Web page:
You Use “Search” Every Day …
And So Do Your Customers
Maybe you are looking to buy something online or research your options. Perhaps you’re in the mood for Thai and are looking for a restaurant with great reviews and ratings or maybe you’re trying to self diagnose that weird ache coupled with a low-grade fever. Regardless of what you’re looking for, your probably going to start with “search” – on your laptop, your smartphone, Google Home, Alexa Siri … maybe even from your wristwatch. In fact …
More than “90% of customers report that they use search at every stage of their customer lifecycle” (Forrester)
So the question becomes, with so much content out there, how can you attract your target audience?
How Structured Data Works
Schema Markup is an important element in your SEO (Search Engine Optimization) Strategy. When a search engine receives an inquiry, they crawl the web looking for relevant and reputable results. In an effort to make sense of all of the available content, the major search engines (Google, Bing, Yahoo and eventually Yandex) collaborated to create a comprehensive labelling system. This framework and vocabulary is called Schema.org and the associated code is called Schema Markup.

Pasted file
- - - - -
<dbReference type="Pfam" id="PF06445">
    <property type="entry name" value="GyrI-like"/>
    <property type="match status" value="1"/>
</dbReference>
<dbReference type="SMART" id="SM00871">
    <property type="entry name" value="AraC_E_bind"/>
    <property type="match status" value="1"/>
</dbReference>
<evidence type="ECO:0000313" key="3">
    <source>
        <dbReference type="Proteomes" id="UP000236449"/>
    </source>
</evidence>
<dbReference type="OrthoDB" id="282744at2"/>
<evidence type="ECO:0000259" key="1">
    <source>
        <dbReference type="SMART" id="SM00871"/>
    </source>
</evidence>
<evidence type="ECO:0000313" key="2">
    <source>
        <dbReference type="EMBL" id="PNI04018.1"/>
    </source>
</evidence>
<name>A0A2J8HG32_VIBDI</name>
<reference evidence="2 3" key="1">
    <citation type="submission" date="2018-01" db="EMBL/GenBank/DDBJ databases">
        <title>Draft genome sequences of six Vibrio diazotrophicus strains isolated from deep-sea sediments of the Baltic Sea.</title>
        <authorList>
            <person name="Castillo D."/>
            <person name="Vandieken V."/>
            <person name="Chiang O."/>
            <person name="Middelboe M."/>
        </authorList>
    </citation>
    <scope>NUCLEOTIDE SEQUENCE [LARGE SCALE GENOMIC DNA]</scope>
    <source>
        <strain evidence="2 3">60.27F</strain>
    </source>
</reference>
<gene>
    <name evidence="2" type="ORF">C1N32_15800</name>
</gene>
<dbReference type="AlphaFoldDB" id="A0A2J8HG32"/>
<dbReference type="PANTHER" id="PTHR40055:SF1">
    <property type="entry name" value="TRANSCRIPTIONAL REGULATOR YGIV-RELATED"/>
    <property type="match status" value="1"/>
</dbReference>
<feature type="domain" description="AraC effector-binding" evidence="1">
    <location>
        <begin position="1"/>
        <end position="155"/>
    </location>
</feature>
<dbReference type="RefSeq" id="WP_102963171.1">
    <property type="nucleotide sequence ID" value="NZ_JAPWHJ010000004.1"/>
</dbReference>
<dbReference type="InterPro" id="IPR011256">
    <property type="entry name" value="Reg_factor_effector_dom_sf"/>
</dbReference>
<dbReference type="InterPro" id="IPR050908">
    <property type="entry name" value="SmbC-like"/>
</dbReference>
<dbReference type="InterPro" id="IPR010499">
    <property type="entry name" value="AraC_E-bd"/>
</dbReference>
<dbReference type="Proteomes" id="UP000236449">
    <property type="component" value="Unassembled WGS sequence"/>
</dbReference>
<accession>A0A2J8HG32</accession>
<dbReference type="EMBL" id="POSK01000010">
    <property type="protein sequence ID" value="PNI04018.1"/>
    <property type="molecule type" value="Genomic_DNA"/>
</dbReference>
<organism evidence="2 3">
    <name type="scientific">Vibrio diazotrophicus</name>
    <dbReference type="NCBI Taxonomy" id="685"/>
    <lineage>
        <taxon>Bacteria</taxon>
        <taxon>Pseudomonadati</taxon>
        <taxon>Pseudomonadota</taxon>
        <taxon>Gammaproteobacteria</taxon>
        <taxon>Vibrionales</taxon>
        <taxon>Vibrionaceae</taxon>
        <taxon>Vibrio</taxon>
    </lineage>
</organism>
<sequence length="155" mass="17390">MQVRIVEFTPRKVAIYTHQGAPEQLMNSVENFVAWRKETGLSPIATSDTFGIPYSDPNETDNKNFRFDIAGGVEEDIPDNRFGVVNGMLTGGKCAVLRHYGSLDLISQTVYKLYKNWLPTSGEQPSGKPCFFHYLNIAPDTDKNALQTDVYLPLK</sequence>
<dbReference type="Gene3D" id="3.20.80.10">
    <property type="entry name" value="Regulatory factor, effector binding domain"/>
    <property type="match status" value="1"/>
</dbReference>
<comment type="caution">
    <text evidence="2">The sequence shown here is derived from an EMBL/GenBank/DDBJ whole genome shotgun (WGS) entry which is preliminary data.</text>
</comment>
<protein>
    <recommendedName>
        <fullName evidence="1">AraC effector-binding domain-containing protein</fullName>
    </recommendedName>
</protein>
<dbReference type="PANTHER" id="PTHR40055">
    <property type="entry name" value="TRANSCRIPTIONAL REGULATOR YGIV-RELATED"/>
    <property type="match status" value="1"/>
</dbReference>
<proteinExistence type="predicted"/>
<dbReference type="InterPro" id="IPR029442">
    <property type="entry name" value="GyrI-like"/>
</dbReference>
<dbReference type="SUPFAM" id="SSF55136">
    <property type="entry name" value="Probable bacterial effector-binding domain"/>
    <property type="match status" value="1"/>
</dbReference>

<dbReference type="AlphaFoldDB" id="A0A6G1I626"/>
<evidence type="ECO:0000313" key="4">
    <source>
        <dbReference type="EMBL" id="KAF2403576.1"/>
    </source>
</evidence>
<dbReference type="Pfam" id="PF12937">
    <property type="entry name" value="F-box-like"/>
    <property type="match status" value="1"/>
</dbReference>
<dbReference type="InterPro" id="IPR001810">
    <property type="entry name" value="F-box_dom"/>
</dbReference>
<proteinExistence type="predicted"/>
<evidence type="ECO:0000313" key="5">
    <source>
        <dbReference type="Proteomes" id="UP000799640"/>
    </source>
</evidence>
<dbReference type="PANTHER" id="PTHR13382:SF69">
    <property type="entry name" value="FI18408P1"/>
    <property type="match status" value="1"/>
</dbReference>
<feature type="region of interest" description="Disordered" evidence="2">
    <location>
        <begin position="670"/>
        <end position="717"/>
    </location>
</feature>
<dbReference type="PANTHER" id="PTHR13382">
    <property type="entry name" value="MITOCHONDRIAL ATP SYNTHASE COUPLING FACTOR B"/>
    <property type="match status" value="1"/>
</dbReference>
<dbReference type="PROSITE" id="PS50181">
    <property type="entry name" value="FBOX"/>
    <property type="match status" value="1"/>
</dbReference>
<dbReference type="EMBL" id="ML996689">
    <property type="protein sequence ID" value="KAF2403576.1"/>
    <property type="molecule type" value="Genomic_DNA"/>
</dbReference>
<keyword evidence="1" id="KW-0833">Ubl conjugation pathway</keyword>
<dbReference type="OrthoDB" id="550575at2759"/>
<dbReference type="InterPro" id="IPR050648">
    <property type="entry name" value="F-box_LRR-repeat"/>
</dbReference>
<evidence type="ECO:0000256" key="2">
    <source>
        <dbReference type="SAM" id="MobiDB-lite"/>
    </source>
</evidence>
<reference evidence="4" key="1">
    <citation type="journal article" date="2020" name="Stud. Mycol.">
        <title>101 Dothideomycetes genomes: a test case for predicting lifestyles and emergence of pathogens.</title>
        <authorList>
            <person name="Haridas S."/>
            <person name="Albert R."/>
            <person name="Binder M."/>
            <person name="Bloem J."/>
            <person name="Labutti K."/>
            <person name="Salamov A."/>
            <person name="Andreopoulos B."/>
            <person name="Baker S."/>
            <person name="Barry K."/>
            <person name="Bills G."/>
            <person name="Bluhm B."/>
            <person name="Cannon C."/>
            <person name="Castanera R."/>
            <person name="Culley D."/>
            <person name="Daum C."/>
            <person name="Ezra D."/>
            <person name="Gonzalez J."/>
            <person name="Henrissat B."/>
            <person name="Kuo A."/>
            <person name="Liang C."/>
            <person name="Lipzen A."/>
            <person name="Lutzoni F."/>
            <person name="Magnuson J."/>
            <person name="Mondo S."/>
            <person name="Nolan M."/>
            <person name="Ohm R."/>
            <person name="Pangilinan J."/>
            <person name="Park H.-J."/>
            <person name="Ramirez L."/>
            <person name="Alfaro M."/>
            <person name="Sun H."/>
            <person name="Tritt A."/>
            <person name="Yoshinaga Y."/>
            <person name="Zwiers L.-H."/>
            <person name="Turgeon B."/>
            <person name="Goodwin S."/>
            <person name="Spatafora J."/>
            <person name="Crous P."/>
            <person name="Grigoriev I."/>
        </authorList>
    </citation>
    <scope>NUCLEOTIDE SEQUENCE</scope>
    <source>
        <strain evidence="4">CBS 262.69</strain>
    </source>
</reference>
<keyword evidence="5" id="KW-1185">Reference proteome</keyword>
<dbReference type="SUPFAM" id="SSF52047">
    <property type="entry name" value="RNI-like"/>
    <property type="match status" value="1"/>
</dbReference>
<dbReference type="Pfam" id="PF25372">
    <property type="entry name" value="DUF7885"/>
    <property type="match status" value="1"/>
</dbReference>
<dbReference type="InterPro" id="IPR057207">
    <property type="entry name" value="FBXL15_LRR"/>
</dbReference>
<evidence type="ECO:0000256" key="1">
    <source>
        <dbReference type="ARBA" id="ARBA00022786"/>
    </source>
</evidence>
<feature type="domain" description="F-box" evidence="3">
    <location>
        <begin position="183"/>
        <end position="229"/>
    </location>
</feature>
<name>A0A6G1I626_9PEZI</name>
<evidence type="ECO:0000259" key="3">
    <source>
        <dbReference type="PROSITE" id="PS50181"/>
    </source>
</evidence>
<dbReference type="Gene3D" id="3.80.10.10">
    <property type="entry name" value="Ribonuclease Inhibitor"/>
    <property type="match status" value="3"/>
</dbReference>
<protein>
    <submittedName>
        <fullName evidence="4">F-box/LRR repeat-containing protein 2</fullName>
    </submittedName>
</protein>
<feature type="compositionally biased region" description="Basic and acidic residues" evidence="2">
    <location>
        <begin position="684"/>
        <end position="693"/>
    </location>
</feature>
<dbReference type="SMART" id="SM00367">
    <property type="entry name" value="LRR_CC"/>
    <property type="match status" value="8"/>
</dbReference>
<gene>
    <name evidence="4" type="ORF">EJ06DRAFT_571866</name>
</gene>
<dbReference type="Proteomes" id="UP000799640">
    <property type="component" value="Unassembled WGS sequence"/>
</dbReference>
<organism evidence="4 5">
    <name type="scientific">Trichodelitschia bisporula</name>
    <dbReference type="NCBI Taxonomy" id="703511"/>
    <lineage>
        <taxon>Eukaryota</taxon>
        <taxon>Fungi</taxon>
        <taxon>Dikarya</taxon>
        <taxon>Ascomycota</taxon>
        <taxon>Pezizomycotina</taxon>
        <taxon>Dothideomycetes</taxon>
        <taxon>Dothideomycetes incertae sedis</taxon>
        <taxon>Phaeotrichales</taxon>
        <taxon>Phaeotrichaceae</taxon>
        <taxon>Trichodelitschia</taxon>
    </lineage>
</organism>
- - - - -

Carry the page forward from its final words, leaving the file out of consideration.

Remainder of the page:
The Schema.org vocabulary is extensive and is constantly evolving. It was built to derive detailed clarity about who you are and what you have to offer. There are literally hundreds of Schema.org “classes” to choose from.
A “class” or a “type” is an overarching label that describes the content on a specific page. There are specific classes (e.g. “Gated Residential Community”) as well as general classes (e.g. “LocalBusiness”, “Organization”, “Place”, “Person”, “Product”) to choose from. Each “class” comes bundled with its own set of required and recommended “properties” that allow you to further label the information on your website related to the “class”.
For instance, you might choose a “Local Business” class to describe your homepage, which would further breakdown into specific properties such as:
- currency accepted
- hours of operation,
- locations served, and so on.
The average business utilizes 4-8 Schema classes. In addition to choosing the primary class that best defines their overarching business, they might take advantage of Product Schema, Offer Schema, Event Schema, Blog Schema, JobPosting Schema and so on. The number depends on how many different websites and unique page topics you have as well as your focus and priorities.
Schema Markup is code. Google recommends that you write it in JSON-LD, however microdata, RDFa are also supported (formats explained). The good news is if you use the right tools, you can learn how to create a Schema markup strategy (how to create a Schema markup strategy) and automate all the code stuff.